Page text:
29/01/2018 16:21 SAST | Updated 30/01/2018 04:37 SAST

Inside Zexit: When Zuma Is Likely To Leave... And Why

Exclusive: Presidency officials set out timeframe and planning around President Jacob Zuma's departure from office.

Graphics24/Theuns Kruger

"A quick recall of President Jacob Zuma is not going to happen at all," a senior official in the presidency told HuffPost. He requested anonymity because of a fraught political atmosphere.

He said that Zuma believed this was the consensus among the ANC's top six leaders. At the time of reporting, the subcommittee of the ANC appointed to manage the president's exit had not yet scheduled a meeting with Zuma.

The official said it was most likely that Zuma would deliver the February 8 state of the nation address (SONA), which sets the political tone for the year.

ANC president and deputy state president Cyril Ramaphosa would have preferred that Zuma did not take to the lectern, but the incumbent is determined to lead the opening of Parliament.

Zuma will deliver the state of the nation address

"We are in full drive preparing for SONA, and it our belief that the top six don't want anyone other than President Jacob Zuma to deliver it," said the official. He added that, "ideally, the president wants to stay until 2019. He opposed the removal of Thabo Mbeki. He was concerned about starting a precedent where, if an ANC president changes, then the country president changes. You can't subject the Constitution of the country to the constitution of the ANC.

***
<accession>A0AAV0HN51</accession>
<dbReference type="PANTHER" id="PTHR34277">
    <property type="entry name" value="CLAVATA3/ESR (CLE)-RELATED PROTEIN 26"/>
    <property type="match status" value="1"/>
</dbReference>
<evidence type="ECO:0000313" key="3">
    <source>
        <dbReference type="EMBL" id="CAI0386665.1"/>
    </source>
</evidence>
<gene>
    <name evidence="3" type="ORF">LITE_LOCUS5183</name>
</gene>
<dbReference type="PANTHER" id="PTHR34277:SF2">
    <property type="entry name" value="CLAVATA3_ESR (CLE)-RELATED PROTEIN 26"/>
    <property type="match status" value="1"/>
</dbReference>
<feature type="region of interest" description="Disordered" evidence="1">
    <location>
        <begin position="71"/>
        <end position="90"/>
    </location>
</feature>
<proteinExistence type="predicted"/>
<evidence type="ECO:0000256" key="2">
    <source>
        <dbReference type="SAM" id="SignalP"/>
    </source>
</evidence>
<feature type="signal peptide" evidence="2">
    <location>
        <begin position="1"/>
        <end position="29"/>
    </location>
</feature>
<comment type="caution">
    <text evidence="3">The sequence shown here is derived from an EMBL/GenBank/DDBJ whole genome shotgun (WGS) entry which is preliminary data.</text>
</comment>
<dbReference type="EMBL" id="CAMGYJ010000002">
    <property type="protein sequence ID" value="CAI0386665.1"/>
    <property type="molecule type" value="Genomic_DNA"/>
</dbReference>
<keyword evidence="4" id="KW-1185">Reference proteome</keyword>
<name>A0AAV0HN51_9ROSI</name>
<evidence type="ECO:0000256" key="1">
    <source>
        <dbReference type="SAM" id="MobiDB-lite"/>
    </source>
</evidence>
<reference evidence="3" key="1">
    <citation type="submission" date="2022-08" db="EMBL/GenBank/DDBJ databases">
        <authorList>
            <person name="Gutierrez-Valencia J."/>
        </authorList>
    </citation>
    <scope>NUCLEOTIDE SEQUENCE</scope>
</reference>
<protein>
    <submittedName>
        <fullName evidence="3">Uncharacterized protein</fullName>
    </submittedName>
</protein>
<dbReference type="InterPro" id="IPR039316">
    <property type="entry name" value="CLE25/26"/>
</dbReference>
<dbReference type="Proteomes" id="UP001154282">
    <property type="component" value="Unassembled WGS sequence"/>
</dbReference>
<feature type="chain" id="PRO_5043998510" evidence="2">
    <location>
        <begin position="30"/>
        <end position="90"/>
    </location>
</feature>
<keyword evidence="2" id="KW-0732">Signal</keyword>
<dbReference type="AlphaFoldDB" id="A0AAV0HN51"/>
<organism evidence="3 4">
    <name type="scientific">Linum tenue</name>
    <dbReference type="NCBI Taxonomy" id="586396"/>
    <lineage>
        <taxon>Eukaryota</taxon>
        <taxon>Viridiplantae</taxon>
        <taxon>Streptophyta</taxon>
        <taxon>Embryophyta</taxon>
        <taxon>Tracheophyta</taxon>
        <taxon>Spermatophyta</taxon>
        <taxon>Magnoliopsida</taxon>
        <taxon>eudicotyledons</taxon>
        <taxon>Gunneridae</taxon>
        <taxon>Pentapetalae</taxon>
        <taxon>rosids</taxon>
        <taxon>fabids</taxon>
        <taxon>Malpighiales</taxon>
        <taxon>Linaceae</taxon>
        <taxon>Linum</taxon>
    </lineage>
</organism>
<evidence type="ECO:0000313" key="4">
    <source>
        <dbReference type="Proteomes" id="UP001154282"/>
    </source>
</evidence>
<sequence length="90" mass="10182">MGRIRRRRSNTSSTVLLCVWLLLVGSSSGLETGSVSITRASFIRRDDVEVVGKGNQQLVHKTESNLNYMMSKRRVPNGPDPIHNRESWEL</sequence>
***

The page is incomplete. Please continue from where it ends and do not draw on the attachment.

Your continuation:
Sumaya Hisham / Reuters
President Jacob Zuma during his State of the Nation Address (SONA) to a joint sitting of the National Assembly and the National Council of Provinces in Cape Town, South Africa February 9, 2017.

The presidency is not expecting an easy SONA. They know Zuma will face opposition not only from opposing political parties in Parliament, but also from the party's parliamentary caucus – which is taking an activist role in the various inquiries into state capture being heard in Parliament.

Presidency officials say there is simply no time for a resignation of one president and the inauguration of another before the national address, which signals the start of the political year in February.

"You can't postpone SONA. It would be a disaster. You will have serious political problems, as the date has already been announced. The diplomatic corps and markets [would] read it as trouble."

Ramaphosa has just returned from Davos in Switzerland, while Zuma is now in Addis Ababa at the African Union summit. When Zuma returns tomorrow, he goes straight into the twice-yearly Cabinet lekgotla that sets government's priorities.

So, when will the president leave?

Presidency officials believe Zuma will leave by June, although some predict a Zexit in April or May.

"The madcaps on President Zuma's side think he will serve until 2019. You don't want to give the madcaps an inch," said the aide, adding that a date of May or June was likely.